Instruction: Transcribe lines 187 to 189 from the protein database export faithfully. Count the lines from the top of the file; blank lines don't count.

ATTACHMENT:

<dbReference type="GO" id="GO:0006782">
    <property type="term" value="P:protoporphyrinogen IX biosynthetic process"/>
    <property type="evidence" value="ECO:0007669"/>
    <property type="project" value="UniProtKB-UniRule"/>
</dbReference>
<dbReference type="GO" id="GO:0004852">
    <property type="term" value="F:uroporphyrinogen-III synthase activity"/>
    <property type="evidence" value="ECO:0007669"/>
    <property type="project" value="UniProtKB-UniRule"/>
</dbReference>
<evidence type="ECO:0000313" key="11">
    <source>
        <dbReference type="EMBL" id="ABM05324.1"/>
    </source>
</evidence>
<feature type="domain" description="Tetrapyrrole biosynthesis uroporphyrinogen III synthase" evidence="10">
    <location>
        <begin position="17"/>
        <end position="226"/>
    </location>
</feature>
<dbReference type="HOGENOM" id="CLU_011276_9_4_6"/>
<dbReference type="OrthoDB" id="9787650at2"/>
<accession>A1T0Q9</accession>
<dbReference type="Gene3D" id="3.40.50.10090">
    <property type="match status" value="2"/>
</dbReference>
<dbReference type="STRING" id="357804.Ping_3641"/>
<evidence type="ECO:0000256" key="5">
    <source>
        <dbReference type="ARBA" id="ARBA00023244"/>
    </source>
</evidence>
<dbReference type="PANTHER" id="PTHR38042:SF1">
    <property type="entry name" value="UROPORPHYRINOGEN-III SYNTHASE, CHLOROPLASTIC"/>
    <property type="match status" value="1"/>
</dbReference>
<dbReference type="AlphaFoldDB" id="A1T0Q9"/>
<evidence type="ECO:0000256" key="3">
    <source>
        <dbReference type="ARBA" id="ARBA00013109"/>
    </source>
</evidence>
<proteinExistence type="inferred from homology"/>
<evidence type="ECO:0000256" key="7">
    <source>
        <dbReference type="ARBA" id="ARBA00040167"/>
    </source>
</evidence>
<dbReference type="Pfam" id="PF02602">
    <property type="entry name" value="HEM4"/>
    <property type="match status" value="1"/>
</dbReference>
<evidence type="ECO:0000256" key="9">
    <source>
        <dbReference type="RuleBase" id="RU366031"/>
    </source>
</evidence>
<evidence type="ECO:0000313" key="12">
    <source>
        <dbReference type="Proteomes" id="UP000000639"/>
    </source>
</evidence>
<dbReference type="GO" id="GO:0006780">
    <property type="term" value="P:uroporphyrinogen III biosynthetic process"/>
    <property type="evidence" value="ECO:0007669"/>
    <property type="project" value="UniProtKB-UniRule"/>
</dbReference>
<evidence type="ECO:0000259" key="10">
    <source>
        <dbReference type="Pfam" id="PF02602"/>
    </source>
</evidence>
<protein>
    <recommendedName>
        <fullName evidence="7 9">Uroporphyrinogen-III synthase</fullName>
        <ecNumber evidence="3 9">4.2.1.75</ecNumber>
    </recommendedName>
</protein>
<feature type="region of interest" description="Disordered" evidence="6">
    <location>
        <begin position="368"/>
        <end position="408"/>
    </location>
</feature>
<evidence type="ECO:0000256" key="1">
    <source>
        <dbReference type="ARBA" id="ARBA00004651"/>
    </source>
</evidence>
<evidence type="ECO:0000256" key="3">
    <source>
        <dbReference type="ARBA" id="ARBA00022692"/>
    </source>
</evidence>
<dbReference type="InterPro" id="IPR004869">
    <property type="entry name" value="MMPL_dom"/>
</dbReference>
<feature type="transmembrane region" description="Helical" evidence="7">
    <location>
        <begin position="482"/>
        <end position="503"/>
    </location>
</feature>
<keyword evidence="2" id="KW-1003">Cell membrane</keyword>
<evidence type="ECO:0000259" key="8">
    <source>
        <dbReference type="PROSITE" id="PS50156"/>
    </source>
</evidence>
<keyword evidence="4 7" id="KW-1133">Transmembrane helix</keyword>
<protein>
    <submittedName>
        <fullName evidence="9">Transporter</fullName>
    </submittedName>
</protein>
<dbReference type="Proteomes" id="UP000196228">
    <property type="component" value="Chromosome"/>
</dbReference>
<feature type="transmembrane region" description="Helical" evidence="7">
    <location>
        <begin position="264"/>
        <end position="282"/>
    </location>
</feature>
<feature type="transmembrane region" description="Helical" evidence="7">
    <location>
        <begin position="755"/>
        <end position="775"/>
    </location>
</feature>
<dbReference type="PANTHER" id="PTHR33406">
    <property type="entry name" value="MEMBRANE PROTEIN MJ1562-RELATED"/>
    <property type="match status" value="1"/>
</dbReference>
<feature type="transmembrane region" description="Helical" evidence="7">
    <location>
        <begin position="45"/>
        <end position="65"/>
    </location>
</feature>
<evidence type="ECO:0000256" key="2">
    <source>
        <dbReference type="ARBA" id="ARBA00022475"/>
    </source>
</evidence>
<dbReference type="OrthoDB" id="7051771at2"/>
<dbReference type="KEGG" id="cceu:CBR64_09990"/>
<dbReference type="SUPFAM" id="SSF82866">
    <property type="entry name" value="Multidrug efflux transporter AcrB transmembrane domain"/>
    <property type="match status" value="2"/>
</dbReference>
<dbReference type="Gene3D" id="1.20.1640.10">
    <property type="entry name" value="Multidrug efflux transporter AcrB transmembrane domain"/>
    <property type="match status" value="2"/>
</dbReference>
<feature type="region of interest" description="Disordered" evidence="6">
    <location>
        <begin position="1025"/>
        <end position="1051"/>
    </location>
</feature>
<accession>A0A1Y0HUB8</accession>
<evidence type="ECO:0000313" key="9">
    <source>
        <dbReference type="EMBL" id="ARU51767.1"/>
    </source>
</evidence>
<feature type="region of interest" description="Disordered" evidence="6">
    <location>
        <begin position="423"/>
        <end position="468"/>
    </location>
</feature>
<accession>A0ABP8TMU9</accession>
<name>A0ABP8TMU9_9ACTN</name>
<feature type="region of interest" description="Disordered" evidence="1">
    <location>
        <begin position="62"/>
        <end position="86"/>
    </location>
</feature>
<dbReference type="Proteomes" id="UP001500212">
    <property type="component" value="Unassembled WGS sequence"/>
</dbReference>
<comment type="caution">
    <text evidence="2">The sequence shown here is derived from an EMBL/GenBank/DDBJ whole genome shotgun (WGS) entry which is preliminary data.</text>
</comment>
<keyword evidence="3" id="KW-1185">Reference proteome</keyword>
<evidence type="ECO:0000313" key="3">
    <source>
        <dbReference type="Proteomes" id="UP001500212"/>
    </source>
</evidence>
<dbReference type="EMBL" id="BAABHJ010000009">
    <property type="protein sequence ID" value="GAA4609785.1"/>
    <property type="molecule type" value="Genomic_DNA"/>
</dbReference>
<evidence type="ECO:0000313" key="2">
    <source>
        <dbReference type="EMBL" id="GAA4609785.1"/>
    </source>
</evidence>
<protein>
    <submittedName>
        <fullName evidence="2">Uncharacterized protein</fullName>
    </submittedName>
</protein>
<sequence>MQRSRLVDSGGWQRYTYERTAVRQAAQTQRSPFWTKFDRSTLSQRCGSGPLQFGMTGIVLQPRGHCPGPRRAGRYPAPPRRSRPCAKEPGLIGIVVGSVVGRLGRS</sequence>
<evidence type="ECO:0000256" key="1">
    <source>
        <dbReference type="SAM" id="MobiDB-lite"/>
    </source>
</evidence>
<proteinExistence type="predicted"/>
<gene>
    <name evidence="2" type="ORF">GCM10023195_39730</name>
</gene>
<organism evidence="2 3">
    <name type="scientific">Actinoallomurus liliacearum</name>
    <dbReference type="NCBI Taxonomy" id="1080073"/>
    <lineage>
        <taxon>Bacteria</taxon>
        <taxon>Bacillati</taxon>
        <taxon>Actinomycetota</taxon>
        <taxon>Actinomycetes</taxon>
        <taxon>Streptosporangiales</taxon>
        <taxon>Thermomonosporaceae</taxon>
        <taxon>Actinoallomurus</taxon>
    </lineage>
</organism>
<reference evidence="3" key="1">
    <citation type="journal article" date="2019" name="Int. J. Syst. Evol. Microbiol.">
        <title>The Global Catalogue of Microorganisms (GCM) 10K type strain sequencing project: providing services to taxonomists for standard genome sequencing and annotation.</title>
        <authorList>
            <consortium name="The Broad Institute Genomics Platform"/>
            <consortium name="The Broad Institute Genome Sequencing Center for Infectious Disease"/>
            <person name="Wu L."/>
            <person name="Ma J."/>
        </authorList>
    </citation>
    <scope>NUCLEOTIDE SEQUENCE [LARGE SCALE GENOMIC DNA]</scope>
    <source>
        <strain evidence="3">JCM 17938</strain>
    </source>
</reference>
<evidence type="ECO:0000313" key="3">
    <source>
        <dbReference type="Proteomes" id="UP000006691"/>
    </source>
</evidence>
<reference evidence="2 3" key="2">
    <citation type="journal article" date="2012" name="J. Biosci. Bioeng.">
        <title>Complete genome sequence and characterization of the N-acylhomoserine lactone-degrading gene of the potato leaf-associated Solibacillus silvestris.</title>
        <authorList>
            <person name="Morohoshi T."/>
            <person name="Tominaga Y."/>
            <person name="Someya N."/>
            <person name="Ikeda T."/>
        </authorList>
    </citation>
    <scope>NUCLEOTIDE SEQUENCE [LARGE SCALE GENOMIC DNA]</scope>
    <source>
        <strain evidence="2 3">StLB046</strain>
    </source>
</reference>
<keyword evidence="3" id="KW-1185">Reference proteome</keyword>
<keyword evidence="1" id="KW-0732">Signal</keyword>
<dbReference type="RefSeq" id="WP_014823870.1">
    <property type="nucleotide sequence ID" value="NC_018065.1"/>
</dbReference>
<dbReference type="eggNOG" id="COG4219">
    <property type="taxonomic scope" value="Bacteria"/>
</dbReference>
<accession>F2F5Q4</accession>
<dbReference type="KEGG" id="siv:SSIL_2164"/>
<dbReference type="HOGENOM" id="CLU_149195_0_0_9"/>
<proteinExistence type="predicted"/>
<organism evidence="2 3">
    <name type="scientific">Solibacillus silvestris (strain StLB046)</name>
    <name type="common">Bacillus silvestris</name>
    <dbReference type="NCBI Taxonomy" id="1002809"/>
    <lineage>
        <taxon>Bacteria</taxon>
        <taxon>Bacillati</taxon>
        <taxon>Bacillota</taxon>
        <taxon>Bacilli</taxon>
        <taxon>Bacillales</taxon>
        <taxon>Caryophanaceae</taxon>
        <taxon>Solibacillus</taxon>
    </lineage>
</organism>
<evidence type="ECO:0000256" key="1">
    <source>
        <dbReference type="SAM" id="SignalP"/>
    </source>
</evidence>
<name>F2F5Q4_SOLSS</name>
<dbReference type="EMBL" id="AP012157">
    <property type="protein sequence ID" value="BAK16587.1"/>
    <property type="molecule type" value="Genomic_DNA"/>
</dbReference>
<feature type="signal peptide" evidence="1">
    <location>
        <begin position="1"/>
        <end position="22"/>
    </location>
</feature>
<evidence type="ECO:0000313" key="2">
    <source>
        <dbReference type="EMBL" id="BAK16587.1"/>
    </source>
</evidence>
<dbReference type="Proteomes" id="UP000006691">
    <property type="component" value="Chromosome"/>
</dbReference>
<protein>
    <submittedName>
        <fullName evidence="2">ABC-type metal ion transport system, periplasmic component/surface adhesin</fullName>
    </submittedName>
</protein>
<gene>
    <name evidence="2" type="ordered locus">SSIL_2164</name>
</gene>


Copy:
    <text evidence="2">The sequence shown here is derived from an EMBL/GenBank/DDBJ whole genome shotgun (WGS) entry which is preliminary data.</text>
</comment>
<keyword evidence="3" id="KW-1185">Reference proteome</keyword>